The following is a reflection on Acts 1:15-17, 21-26, the second lesson properly appointed for Easter 7B, according to the Revised Common Lectionary.
With Judas’ demise, the disciples were down to eleven. Twelve is a good biblical number though. A number with significance. So, it seemed good and proper to get the disciples back to “twelve.”
There was a position to fill.
So, the eleven disciples polled everyone in the church to see what they thought their strengths and weaknesses were, and what they hoped for in a leader. They compiled those thoughts in a beautifully done, glossy, profile, and mailed it out to people who they thought would fit the bill. They asked for resume’s and essay/answers of six questions. They did a series of phone interviews prior to going out and traveling all over Judea making visitations of prospective candidates in their local setting. They graded them on their preaching style, their administrative acumen, and their pastoral presence to those in need. Then, after compiling a final slate, they cast a deciding vote. It took two years, but finally they had…
That’s not what they did. (Gosh getting it that wrong is pretty embarrassing…)
They actually took the position to the Crown Appointments Commission in Jerusalem, and a series of church officials and bureaucrats put together a short list for the monarch to choose from. They based their decisions on churchmanship, experience, and political viability. And then, the Church Times published the…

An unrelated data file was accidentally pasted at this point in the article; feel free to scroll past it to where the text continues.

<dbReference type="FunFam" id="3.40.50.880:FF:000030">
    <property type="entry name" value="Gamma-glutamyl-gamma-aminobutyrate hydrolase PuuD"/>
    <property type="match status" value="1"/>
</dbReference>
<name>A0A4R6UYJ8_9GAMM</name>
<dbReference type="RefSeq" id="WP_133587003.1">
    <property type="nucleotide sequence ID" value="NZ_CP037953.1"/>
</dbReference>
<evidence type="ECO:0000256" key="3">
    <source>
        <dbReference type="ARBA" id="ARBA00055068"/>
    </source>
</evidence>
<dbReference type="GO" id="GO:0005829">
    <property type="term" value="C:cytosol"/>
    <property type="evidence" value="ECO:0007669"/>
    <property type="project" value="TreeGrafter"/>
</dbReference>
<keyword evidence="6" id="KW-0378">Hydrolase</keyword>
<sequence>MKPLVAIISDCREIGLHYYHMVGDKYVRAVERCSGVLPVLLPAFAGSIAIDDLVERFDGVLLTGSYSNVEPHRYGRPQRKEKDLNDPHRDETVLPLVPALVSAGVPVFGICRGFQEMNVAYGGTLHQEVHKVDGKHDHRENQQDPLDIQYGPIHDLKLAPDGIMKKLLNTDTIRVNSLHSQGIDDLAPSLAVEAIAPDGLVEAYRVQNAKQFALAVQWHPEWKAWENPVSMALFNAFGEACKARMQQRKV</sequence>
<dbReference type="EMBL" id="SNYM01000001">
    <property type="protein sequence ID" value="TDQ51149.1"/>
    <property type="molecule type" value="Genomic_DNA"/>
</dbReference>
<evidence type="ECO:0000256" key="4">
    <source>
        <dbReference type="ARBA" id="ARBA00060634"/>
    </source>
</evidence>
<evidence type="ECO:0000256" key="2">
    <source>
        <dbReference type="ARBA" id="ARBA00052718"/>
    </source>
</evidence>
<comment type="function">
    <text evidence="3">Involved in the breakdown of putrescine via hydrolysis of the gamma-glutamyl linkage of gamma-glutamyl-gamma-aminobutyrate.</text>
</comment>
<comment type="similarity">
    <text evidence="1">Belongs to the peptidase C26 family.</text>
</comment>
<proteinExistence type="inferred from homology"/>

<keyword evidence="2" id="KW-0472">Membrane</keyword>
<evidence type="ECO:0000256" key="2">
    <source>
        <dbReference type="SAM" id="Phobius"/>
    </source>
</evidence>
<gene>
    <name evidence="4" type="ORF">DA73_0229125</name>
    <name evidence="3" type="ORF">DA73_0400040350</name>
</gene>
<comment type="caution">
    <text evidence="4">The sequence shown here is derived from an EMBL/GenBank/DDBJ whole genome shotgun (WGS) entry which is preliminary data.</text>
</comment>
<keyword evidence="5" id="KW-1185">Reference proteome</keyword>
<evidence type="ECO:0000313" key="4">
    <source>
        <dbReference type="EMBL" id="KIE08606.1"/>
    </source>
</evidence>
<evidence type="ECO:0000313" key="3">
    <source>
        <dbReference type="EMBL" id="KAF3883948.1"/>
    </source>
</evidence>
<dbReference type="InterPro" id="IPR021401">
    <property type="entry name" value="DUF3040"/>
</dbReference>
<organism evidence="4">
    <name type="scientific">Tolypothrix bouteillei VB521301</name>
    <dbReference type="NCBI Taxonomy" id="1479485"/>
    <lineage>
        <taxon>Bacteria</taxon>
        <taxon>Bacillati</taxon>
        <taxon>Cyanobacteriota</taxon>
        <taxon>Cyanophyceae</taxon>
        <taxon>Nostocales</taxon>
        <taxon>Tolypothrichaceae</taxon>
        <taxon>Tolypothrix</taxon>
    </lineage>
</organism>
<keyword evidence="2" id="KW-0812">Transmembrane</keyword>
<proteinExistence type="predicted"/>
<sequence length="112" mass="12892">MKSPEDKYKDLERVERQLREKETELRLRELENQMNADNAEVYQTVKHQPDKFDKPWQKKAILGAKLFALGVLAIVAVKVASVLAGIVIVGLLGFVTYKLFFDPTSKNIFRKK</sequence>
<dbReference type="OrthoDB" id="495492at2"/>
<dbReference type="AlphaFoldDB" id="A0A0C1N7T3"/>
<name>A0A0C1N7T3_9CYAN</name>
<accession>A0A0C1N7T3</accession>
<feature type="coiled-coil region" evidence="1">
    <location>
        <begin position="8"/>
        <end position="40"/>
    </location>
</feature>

Oh, darn it all.
I got it wrong again.
OK, let me do this slowly. They came up with a short list of criteria. And then they cast lots, so that it wouldn’t be them who chose, but God.
Because discernment is about listening to God, and seeing who God is calling.
Biblical leadership was never based on resume’s or experience. God called Moses, an eighty year-old shepherd, who had murder on his record. He called Aaron, who had great experience making little golden calf statues. He called David, the youngest son, and also a shepherd. He called Mary, a little girl. He called Peter, a fisherman. He called Simon the Zealot. And Paul, a Pharisee.
God never calls the dashing, young, energetic person with twenty years of experience in the field who can speak five languages.
He calls ordinary people to do his extraordinary work. And it’s God who does the calling.
As you may notice from my words above, I’m not the biggest fan of the “call” process in The Episcopal Church. Though, I’m not just picking on my own denomination. Many ‘discernment’ processes fall under similar rubrics. They’re too long, too time consuming, and they cost way, way, way too much money. If all that time and all that money was always spent on calling the perfect match for each pastoral role in the church, then maybe I wouldn’t have much of a leg to stand on.
But, we see the evidence of poor matches all the time.
Of course there are success stories too, but I think we could get the same results from a much, much more nimble process. And, we’d have more time and more resources to do the important work that God calls us to do.
Though really, what I’d like to see—regardless of the process—is a church looking at discernment as not something where you look for the brightest and best, but where the call of God is penultimate. And, we could use profiles, and resume’s, and site visits to do that.
Or, we could use lots.
Because, really it’s about God.